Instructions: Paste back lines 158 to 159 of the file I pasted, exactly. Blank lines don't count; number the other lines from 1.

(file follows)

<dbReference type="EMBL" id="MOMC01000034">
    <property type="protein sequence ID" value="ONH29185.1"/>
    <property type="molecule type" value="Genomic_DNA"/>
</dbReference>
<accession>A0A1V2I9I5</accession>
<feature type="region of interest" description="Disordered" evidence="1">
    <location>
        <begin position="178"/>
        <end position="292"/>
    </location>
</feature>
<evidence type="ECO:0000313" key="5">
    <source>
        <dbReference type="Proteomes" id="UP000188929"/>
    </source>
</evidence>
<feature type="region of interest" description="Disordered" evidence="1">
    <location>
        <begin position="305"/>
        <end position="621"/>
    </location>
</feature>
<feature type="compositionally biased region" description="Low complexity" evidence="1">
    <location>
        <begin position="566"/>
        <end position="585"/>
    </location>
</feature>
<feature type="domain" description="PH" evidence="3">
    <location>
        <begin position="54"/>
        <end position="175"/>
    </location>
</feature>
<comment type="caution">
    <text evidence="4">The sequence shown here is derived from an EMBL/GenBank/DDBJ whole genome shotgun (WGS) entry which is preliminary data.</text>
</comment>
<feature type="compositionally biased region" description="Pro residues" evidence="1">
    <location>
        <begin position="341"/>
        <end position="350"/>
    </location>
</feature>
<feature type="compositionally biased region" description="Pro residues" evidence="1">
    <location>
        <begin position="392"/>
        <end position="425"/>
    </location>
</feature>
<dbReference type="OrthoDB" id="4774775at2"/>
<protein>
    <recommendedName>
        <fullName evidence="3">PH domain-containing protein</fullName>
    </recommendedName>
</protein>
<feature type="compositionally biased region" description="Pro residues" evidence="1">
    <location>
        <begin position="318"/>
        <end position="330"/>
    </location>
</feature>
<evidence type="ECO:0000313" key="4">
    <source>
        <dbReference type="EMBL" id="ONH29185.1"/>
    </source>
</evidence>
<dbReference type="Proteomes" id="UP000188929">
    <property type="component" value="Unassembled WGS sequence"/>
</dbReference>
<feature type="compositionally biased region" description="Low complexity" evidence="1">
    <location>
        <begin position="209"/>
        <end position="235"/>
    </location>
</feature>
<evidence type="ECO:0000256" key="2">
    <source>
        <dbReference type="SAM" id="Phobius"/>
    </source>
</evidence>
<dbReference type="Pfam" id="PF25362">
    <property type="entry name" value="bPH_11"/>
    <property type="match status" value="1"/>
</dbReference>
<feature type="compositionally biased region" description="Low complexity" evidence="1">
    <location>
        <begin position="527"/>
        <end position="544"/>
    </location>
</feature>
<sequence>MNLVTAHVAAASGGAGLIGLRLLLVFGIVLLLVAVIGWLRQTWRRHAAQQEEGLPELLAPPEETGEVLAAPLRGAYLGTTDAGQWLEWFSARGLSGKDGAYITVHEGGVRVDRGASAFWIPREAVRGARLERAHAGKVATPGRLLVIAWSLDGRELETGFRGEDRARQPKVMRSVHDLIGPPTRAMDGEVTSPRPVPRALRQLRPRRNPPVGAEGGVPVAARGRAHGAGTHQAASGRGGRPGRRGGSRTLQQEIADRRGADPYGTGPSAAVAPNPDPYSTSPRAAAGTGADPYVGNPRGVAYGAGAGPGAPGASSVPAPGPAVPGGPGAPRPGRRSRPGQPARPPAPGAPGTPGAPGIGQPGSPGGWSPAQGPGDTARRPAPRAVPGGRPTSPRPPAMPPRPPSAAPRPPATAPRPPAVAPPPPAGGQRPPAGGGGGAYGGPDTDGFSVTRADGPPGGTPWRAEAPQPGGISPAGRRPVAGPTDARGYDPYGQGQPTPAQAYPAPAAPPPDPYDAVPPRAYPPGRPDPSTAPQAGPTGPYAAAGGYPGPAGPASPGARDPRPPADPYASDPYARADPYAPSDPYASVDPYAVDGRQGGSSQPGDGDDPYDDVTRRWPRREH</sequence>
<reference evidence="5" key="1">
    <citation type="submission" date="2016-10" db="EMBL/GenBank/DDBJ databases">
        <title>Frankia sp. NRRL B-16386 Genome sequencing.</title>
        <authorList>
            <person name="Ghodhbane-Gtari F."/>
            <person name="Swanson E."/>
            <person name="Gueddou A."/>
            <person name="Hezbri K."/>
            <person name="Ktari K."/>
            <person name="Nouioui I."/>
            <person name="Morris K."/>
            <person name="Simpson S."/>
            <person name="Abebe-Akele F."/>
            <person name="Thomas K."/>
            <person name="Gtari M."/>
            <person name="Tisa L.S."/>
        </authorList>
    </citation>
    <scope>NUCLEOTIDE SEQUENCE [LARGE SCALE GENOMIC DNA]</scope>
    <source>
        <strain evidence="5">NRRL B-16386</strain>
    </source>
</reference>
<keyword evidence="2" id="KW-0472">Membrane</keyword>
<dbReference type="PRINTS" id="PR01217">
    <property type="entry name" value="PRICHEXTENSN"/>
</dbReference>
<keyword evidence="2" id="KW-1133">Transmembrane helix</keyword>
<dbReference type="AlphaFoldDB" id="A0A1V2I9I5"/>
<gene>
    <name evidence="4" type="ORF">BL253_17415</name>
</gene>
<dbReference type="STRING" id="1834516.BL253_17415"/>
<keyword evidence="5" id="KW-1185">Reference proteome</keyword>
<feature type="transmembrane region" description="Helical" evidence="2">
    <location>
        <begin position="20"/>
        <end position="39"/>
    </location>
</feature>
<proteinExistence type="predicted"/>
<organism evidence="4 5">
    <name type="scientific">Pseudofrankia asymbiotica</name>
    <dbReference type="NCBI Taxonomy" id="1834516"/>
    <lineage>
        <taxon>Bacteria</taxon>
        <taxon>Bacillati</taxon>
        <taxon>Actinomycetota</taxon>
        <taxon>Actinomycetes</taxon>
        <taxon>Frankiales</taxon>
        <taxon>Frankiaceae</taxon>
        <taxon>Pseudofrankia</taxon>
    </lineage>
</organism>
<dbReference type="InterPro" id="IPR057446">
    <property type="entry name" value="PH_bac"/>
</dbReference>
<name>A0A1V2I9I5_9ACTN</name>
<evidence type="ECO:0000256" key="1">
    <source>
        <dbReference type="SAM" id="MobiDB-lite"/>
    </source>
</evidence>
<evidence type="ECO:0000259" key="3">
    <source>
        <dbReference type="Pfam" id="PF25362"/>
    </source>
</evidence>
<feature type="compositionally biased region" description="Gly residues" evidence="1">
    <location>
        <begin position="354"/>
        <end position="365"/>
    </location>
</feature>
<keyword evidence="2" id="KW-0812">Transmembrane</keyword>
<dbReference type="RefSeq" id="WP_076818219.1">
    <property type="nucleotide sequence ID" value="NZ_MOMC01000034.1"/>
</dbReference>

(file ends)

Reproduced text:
    </source>
</evidence>